Starting in the 1970s, we began building homes and businesses with greater energy efficiency. While this was good for the environment as a whole because it decreased the use of polluting fossil fuels, in some cases it has led to worse indoor air quality because harmful emissions are trapped inside our well-insulated buildings. One contributor to poor indoor air quality is the prevalence of products containing volatile organic compounds or VOCs.
Defining Volatile Organic Compounds
All substances that contain carbon molecules are organic. Some are volatile in the sense that they easily emit gasses into the air. There are thousands of products that qualify as VOCs. Some of the most common are cleaning products and building materials.
Scientists are just beginning to study these compounds and it is not clear how many of them are dangerous, but some, for example benzene, formaldehyde, toluene and perchloroethylene, are clearly harmful to human health.
What the chemical is, the amount and length of exposure to it, all combine to determine the health danger. Individuals who are chemically sensitive, allergic, or asthmatic will also react stronger than the typical person.
Where Are VOCs Found?
We spend 90% of our time indoors. With so much time spent inside, it follows we should be conscious about what’s in our indoor environment, especially in the spaces we frequent, like our homes, offices, and schools.
Of particular concern are volatile organic compounds (VOCs). VOCs are gases emitted at room temperature as a byproduct of certain materials, many of which are common household items and office supplies. There exist a number of VOCs, with the most-known ones including formaldehyde, pesticides, cleaning supplies, and solvents.
VOCs can have an adverse affect on human health, much like microbial volatile organic compounds (MVOCs), which are gasses produced by mold. Like with MVOCs, symptoms of overexposure to VOCs can include dizziness, headaches, and/or irritation to the eyes or respiratory system.
However, certain VOCs, like formaldehyde and pesticides, are known carcinogens (i.e. cancer causing). Also, unlike MVOCs, VOCs are industrially produced and are not emitted from living organisms. As such, identifying the source of VOCs and their elimination entails different processes.
Possible Sources of VOCs
There are literally thousands of products that produce VOCs. Common household products include cleaning sprays, paint, finishers, moth balls, bug spray, and air fresheners. Common workplace products include printers, copiers, permanent markers, and adhesives. Even with caps tightened and items put away, VOCs can still escape from bottles and cabinets. Here are some other examples of sources of VOCs:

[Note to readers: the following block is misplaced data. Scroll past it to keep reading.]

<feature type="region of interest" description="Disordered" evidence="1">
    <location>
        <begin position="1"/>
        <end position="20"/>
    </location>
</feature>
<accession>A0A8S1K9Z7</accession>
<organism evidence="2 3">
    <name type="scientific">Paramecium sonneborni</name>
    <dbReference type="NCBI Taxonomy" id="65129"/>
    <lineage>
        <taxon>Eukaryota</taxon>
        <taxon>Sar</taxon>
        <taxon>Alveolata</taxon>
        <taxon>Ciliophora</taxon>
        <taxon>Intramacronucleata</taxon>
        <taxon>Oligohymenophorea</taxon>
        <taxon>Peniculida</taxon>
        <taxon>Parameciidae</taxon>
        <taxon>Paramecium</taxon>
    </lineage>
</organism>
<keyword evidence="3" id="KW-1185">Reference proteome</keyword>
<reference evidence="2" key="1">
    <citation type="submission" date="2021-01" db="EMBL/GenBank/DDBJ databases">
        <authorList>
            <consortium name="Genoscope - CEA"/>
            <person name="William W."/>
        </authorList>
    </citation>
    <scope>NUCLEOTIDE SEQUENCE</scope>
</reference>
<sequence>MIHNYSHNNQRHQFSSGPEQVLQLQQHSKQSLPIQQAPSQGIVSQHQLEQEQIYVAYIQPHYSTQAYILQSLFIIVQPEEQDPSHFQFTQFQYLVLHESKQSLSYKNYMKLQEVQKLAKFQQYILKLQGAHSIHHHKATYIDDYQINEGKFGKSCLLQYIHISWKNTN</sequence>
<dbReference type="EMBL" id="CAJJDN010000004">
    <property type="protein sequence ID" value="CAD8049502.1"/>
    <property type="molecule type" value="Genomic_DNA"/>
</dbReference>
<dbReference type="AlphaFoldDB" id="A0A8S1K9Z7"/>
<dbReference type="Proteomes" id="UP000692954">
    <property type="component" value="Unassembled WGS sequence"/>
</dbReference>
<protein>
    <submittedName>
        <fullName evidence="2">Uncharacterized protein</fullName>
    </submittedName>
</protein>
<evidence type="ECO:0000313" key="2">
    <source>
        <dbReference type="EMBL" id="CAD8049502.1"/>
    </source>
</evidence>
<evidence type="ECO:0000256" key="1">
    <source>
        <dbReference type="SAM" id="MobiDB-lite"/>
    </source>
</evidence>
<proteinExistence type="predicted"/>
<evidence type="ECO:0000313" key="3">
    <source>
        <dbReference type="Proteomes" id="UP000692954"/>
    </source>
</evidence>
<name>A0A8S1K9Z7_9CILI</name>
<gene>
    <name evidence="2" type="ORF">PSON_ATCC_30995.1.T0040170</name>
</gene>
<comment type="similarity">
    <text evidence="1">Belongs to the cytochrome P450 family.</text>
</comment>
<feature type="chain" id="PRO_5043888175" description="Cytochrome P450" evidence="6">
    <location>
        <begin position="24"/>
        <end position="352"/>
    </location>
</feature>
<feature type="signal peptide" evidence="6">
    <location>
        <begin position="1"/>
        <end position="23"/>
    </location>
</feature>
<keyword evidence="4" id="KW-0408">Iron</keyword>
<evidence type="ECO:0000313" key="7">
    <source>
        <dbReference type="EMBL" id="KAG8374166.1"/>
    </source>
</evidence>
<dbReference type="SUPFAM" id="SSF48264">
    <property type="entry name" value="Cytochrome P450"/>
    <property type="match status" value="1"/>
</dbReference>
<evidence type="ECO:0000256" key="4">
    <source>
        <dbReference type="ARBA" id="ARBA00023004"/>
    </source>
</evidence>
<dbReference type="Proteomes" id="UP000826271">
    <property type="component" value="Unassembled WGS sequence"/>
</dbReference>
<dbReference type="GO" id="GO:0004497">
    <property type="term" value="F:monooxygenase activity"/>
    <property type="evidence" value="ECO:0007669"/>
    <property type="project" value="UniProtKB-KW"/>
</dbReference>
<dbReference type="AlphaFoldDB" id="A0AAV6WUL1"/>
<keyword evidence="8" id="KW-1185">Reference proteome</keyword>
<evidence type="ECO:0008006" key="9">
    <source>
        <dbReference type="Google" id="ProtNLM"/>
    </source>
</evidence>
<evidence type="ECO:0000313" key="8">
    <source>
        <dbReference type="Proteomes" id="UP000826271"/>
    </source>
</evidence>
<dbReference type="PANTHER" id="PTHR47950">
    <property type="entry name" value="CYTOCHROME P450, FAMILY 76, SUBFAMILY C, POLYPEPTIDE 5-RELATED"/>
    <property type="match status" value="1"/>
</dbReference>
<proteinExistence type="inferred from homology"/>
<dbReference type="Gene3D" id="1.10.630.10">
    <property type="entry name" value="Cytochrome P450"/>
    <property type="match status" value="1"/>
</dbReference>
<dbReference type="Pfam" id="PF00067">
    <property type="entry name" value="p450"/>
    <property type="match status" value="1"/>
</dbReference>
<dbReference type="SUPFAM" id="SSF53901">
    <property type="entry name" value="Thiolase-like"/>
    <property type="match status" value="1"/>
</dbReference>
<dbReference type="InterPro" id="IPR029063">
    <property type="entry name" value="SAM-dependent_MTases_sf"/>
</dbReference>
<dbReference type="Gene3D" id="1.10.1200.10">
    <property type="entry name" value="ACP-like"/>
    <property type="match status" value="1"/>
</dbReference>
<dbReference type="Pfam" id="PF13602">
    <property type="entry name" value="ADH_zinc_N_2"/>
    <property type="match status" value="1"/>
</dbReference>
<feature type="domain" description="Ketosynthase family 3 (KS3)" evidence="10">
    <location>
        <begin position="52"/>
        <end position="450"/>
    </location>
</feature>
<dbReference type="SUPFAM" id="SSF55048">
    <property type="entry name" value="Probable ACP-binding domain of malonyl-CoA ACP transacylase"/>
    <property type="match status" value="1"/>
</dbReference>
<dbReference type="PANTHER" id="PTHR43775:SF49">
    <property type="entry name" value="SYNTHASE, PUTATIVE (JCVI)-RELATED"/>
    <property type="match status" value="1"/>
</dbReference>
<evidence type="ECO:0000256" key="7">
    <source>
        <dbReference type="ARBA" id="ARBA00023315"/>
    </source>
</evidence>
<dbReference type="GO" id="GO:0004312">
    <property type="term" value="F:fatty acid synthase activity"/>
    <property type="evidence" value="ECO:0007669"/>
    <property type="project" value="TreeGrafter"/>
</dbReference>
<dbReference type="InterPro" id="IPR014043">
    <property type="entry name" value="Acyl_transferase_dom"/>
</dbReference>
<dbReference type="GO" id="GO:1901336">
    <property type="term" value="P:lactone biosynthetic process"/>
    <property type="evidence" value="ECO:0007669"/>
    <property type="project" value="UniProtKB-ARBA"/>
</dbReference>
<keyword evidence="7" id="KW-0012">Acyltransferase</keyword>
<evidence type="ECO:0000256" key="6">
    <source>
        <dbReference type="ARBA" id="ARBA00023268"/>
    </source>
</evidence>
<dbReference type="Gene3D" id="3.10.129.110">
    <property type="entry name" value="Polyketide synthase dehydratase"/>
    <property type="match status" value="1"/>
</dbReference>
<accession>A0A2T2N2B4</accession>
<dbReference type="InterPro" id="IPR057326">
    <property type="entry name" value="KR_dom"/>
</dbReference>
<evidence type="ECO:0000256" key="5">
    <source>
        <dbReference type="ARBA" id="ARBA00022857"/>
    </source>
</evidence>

- cleaning and disinfecting products
- air fresheners
- photography chemicals
- dry cleaning solvents (commercial and home use)
- carpet, vinyl and composite flooring
- upholstery and foams
While we can eliminate the source of these VOCs by using these products more responsibly or throwing them away, such is not necessarily the case with building materials. Exposure to VOCs may be of particular concern in newly-constructed or remodeled buildings, as formaldehyde-based resins are commonly used in compressed wood, plywood, paneling, and subflooring. In other words, VOCs may be entirely surrounding you, as they emit from the walls, floors, and furniture of your home or office.
What Can You Do?
If you suspect you have been affected by the presence of VOCs, or if you would like to limit the amount of VOCs in a new construction project or renovation, consulting a professional is a sure way to identify and mitigate your exposure.
Professionals are well-equipped to identify sources of VOCs, suggest proper venting and other solutions for your particular space, as well as distinguish the presence of VOCs from other possibly harmful air pollutants, like MVOCs.
- Limit direct exposure: Check the products you buy to reduce that amount of VOC emitting products in your home or business. The less VOCs you live with in the form of building materials, and the less you use in the form of cleaning and craft supplies, the better.
- Avoid leaks: Some of these chemicals can leak out, at lower levels, when stored. So don’t stockpile solvents, paints or other products. And what you do store, store in a basement or garage where you aren’t exposed every day, all day.
- Ventilate: Swap out the indoor and outdoor air by opening doors and using fans in doorways and windows.
How Important Is It To Eliminate the Presence of VOCs?
Quite important. Due to their health risks, VOCs are on the radar of various agencies that seek to limit our everyday exposure, like the American Medical Association, the American Lung Association, the U.S. Consumer Safety Product Administration, and the U.S. Environmental Protection Agency.
Possible Symptoms of Short-Term Exposure
- eye, skin or respiratory irritation
- memory or vision difficulties
- lack of coordination
- asthma attacks
Possible Long-Term Health Consequences
- damage to liver, kidneys or central nervous system
Want more information on VOCs? Need a consult on what remedial measures you can take? Contact us at Titan Environmental Services. We’re always happy to lend our expertise and lead our customers towards results-oriented solutions.